Our study identified potential entry points within slaughter processes to limit intra-carcass contamination, inter-carcass contamination, and direct occupational transmission of zoonoses associated with swine (Table 1). Currently, in small-scale slaughter settings, there is intimate contact between humans, live animals, and meat products; upgrades to facilities that provide better separation would be highly impactful but are not often possible in small-scale settings where profit margins are low and surplus income is insufficient to cover facility upgrades. Without external investments, more light-touch interventions would be promising.
Table 1. Opportunities and barriers to improving food safety in the areas of pork processing, personal hygiene, equipment sanitation, and facility sanitation in small-scale settings.
Efforts to reduce disease transmission have previously focused on developing centralized systems for slaughtering (Lapar et al., 2012; Nguyen-Viet et al., 2017). However, focusing exclusively on centralized systems comes at a high cost to many rural families who depend on swine raising for a significant portion of their income along with consumers who prefer these pork products. Light-touch interventions that promote sanitary slaughter processes (e.g., ante-mortem evaluation of animals before slaughter) and personal hygiene (e.g., PPE providing coverage of primary routes of transmission) within smallholder slaughter settings will be important for supporting this industry and are generally seen as most feasible given the low cost and effort involved, followed by programs targeting equipment sanitation and facility sanitation. Such interventions must also consider principles of animal welfare including good housing and good health (Smith et al., 2021). Thus, continued investment in the education and training of employees will be crucial in working toward humane slaughter, a safe pork product, and a safe working environment. Additionally, considering some workers have existing food safety knowledge, training should be accompanied by improvements to the enabling environment (e.g., equipment, facilities) to facilitate knowledge application (Lam, 2022).
Importantly, there is a lack of regulation within small-scale slaughter settings. Nearly 10 years later after collecting data for this study in 2013, small-scale slaughtering practices remained largely the same, as noted by observations from the second phase of PigRISK (SafePORK: 2017–2022) (Hennessey et al., 2020; Lam et al., 2021). Strengthening regulations will be essential for supporting the sustainability of hygienic slaughtering practices. The creation of oversight committees for small-scale slaughterhouses is a promising way to ensure slaughter settings can maintain their businesses without risk to workers and the general population (Nguyen-Viet et al., 2017; Pham and Dinh, 2020). Committees should develop protocols for monitoring and enforcement with input from swine workers to ensure buy-in and practicality. It will also be essential to engage local authorities to shape these protocols and support monitoring and enforcement. Equally important to a supportive environment is the need to raise awareness of and demand for safer food among consumers (Le et al., 2022b). Applying the concept of One Health whereby multiple sectors and multiple disciplines collaborate could inform food safety strategies that also support animal and environmental health (Grace, 2017).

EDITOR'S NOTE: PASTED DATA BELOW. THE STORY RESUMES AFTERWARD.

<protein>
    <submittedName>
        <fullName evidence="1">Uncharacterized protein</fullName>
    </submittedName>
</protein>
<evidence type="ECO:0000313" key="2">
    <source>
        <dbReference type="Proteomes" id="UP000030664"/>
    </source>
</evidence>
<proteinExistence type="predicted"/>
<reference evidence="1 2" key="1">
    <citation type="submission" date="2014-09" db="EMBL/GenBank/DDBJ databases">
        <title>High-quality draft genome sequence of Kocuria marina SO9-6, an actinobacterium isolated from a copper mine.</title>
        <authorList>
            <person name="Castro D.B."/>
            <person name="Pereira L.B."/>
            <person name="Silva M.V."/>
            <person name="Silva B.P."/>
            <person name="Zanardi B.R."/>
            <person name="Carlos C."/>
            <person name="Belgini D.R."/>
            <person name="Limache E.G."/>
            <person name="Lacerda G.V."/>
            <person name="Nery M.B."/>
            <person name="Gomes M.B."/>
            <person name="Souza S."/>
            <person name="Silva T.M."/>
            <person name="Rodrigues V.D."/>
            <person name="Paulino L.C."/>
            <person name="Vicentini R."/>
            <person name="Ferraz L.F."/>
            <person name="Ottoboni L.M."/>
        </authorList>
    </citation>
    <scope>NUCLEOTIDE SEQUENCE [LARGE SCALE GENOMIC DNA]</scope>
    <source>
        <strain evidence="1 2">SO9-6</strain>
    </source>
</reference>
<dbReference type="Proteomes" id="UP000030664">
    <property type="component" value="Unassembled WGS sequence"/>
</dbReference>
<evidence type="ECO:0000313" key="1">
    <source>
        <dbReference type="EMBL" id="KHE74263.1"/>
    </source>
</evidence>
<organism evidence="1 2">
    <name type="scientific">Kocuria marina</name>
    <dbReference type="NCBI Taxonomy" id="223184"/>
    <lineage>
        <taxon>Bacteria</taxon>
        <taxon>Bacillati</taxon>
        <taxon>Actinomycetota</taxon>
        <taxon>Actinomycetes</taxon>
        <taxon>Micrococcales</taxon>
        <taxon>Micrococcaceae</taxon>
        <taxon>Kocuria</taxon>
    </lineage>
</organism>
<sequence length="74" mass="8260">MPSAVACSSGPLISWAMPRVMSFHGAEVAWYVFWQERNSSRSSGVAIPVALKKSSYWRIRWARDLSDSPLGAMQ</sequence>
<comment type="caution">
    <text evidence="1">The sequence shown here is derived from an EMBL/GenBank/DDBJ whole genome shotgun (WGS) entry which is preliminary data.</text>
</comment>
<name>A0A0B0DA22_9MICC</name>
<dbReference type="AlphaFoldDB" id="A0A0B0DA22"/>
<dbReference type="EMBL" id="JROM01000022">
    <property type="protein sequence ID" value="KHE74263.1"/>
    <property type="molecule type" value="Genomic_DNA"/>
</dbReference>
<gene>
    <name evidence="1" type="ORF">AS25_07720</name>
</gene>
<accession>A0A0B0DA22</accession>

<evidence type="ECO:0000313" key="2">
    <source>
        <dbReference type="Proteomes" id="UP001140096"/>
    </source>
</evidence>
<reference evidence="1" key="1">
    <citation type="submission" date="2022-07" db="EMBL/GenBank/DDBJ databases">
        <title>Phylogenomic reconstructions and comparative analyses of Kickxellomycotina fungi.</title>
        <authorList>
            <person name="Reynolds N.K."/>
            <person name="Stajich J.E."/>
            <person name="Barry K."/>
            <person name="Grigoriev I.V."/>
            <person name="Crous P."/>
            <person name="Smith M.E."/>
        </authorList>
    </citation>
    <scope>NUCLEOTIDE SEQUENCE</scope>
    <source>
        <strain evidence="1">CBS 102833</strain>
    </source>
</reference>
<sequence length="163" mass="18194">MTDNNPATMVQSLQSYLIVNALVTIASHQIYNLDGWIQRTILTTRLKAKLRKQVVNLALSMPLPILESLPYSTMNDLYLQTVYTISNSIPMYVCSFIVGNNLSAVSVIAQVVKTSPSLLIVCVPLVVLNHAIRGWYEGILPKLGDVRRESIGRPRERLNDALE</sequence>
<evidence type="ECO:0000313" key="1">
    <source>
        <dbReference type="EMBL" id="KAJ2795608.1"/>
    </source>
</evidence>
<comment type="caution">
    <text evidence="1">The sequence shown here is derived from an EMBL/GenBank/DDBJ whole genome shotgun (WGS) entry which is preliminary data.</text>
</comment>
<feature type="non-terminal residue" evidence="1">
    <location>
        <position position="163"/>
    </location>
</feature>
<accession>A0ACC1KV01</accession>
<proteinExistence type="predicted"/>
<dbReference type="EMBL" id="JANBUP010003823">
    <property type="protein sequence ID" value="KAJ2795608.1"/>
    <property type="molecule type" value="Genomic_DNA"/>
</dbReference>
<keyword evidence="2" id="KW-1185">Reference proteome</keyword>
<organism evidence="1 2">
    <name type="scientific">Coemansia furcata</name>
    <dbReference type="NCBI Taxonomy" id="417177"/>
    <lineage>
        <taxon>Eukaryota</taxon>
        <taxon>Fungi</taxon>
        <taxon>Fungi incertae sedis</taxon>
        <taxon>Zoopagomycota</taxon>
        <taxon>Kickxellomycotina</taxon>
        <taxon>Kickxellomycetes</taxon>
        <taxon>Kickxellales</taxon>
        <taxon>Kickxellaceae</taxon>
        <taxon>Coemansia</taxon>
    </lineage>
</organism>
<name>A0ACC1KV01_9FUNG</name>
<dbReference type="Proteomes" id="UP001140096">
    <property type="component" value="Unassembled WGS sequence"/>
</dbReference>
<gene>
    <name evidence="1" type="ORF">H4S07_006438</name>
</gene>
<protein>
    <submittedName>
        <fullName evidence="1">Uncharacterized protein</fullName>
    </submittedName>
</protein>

In addition to the specific entry points for food safety improvement presented in Table 1, we suggest several recommendations for different food safety actors. First, improvements need to be made to food safety practices to enhance worker safety and reduce the risk of meat contamination. Training programs for workers should raise awareness of risks which could lead to the adoption of better practices. Secondly, facility managers should be aware of guidelines for slaughterhouse and meat hygiene and encourage workers to adhere to such guidelines. Additionally, the lack of access to improved infrastructure is an important factor constraining the ability to substantially improve hygiene; promoting access to finance could support facility managers in improving equipment and facilities (Nguyen-Thi et al., 2021). Finally, local and national governments should consider implementing programs that raise awareness of and demand for food safety among consumers, which could drive good hygienic practices in not only food processing settings but also retail (Le et al., 2022a). Importantly, strategies that are holistic and attuned to the needs, priorities, and constraints of different food safety actors are key to the success of food safety programs.